Seattle’s new park tax district would raise $54 million per year

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Toronto’s parks face a maintenance backlog of $295 million in 2014. That number is expected to grow to some $360 million by 2018. That’s a lot of broken benches, crumbling pathways, and cracked tennis courts. While money for buying and building new parks can come from levies on development, maintenance funding cannot.

Seattle is also facing a big maintenance backlog—in the ballpark of $270 million. So what’s their solution?

The mayor, Ed Murray, is supporting a proposal for a new metropolitan park district that will levy a—hold onto your hats—property tax. This proposal is different than a “park improvement district,” which some cities have created to fund specific parks by levying a tax on businesses and sometimes residential properties in the immediate vicinity of the park.

Seattle’s park district would mirror the boundaries of the City of Seattle and would start with a levy of 42 cents per $1,000 of assessed home value. So a house assessed at $400,000 would pay $14 more a month, or about 50 cents a day. This would raise $54 million per year.

$54 million! Per year!

The bulk of this money would go for maintenance and upkeep, but some would be set aside for programming for disadvantaged populations, funding for park partnerships to activate the city’s downtown parks, creating new parks on city-owned land, and increasing hours for and improving community centres. But who wants any of those things, right?

The creation of the park district creates an on-going, stable, and dedicated revenue source for the city’s parks. Many politicians stammer when asked about property taxes, but the reality is, especially for Canadian cities, it’s the major revenue tool they’ve been given.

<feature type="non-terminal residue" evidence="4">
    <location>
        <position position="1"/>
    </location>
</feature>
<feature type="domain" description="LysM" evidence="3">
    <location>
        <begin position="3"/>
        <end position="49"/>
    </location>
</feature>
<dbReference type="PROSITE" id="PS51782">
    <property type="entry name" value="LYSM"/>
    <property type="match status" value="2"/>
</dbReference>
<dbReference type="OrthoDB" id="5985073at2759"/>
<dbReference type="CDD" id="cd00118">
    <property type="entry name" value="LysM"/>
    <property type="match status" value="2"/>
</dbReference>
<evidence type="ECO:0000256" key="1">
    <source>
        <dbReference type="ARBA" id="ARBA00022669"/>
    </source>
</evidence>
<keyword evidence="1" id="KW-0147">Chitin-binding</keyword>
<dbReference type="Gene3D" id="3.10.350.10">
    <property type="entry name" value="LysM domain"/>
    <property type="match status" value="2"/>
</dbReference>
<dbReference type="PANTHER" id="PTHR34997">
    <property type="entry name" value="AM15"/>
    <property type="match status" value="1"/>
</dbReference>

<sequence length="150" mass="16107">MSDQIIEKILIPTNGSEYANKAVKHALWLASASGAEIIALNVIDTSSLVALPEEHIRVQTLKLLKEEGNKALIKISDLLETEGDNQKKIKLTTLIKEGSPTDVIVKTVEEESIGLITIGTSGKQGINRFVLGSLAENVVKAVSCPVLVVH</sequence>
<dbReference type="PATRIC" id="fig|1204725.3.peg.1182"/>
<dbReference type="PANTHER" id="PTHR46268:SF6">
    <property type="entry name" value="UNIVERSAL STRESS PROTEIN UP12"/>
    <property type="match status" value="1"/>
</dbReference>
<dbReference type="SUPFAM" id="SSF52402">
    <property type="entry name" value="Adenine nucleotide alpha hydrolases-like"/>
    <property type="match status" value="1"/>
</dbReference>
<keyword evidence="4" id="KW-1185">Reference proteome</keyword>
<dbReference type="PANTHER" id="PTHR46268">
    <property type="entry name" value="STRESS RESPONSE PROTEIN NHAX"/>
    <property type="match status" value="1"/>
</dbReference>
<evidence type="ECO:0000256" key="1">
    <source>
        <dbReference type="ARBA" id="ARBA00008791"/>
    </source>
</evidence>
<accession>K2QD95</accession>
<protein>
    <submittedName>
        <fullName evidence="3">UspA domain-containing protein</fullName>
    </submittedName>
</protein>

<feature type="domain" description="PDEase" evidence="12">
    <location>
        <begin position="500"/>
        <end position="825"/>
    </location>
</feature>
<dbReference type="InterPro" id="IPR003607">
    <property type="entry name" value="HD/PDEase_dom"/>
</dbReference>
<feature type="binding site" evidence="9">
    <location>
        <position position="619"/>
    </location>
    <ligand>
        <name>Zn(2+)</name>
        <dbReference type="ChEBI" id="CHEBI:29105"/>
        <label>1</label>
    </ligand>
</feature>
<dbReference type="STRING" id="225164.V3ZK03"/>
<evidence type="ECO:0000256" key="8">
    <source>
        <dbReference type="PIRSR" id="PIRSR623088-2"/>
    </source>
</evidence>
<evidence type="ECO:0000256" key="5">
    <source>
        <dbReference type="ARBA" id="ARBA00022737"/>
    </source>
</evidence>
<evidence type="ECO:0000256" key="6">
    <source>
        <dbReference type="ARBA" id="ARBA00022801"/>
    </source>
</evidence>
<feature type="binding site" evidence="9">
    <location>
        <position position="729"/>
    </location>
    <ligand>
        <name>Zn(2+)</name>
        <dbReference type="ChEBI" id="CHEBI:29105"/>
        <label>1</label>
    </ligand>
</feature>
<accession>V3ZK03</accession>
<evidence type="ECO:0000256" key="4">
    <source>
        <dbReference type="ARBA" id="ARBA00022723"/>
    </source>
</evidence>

Could Toronto use something like this? To put into context: $54 million represents a full third of the $168 million in the 2014 capital budget for Parks, Forestry and Recreation and $7.5 million more than the city is spending on the state of good repair backlog for parks and recreation in 2014.

I think Seattle mayor Ed Murray sums up the need for increased parks funding best here:

“We understand that a safe, active, and accessible parks system is an essential part of a healthy, vibrant, thriving city. By providing sustainable funding for much-needed repairs and improvements at our parks, we have an opportunity to be more than grateful beneficiaries of a previous legacy–we can create our own legacy for future generations.”

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One thought on “Seattle’s new park tax district would raise $54 million per year

  1. Great writing! I wish we had someone with your skills and interest here.

    Seattle now has the Parks District you mentioned. The 25 year backlog of maintenance is finally being addressed. Hooray! But neither the Parks people nor the Mayor and city council want to buy more land for parks. They refuse to adequately require developers to fund parks and only got a gesture of funding towards housing affordabilty. But they brag on it,
    ‘The Grand Bargain’ it is called. Masses of homeless people are everywhere.

    Almost overnight the City is transforming itself into a density rich, Smart Growth icon. But concurrent infrastructure–mass transit, affordable housing, schools, parks– is not part of the package with developers. We are City that is awash in money from all the techies moving here, but with the city budget from the depression. Private land that is green is disappearing fast, and 150,000 more people are expected to move here Parks goals notably lack a push to acquire the land needed to offset environmental losses and meet the recreational needs of the future. I call it the No New Parks plan. Tragic.

    Like

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